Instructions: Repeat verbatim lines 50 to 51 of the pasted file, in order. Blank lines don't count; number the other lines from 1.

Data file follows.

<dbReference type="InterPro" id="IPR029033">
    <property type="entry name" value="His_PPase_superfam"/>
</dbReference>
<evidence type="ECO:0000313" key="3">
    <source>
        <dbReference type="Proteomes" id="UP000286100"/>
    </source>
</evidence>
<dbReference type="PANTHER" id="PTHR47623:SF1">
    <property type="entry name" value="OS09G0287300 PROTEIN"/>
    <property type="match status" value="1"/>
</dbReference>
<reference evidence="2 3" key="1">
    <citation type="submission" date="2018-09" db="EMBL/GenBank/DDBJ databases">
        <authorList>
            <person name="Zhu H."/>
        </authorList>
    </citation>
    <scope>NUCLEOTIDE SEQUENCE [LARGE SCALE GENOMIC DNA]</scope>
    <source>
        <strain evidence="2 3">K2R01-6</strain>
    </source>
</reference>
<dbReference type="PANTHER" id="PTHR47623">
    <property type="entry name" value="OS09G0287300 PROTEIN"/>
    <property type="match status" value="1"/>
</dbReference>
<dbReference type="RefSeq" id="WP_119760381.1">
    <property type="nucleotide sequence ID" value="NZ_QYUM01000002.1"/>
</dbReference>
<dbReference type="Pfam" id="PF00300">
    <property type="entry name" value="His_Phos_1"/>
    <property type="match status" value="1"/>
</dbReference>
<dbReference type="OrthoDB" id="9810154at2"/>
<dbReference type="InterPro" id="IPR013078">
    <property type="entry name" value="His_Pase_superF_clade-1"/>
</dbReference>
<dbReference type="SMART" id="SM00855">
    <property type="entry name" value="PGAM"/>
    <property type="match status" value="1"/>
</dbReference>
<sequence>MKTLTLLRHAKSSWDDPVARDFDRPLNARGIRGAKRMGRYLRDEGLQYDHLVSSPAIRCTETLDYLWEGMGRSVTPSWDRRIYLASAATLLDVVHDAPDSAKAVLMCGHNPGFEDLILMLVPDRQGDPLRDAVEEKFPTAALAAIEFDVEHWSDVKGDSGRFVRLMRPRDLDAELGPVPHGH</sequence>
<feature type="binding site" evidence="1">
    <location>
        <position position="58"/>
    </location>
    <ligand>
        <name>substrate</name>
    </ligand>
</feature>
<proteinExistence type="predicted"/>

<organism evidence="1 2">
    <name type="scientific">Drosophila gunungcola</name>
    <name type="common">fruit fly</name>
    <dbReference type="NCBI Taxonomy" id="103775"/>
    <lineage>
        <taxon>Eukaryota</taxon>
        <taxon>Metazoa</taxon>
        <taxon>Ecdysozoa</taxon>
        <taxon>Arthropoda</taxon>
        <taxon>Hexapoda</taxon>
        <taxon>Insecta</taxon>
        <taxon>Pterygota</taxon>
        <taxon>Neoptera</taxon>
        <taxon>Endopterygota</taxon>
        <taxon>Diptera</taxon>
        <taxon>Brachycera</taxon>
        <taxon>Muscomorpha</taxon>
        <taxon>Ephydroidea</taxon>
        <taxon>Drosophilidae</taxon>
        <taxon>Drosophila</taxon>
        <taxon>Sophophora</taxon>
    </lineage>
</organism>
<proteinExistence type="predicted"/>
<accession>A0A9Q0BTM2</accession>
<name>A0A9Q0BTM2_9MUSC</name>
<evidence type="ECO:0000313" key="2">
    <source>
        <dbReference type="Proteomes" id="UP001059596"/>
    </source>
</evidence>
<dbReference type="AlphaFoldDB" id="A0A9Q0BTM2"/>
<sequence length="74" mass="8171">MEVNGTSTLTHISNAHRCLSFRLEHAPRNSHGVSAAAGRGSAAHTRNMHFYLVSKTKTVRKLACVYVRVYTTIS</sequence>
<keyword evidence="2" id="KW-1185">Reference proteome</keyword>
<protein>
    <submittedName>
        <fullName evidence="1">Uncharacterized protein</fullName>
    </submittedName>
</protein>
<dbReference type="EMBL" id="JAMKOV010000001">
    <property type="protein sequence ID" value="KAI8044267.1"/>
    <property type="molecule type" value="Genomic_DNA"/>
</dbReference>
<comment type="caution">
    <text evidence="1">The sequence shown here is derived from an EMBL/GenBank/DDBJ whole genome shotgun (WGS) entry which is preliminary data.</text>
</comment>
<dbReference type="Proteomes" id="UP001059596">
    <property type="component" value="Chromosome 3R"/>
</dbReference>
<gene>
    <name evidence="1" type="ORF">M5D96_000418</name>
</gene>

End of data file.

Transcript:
    </ligand>
</feature>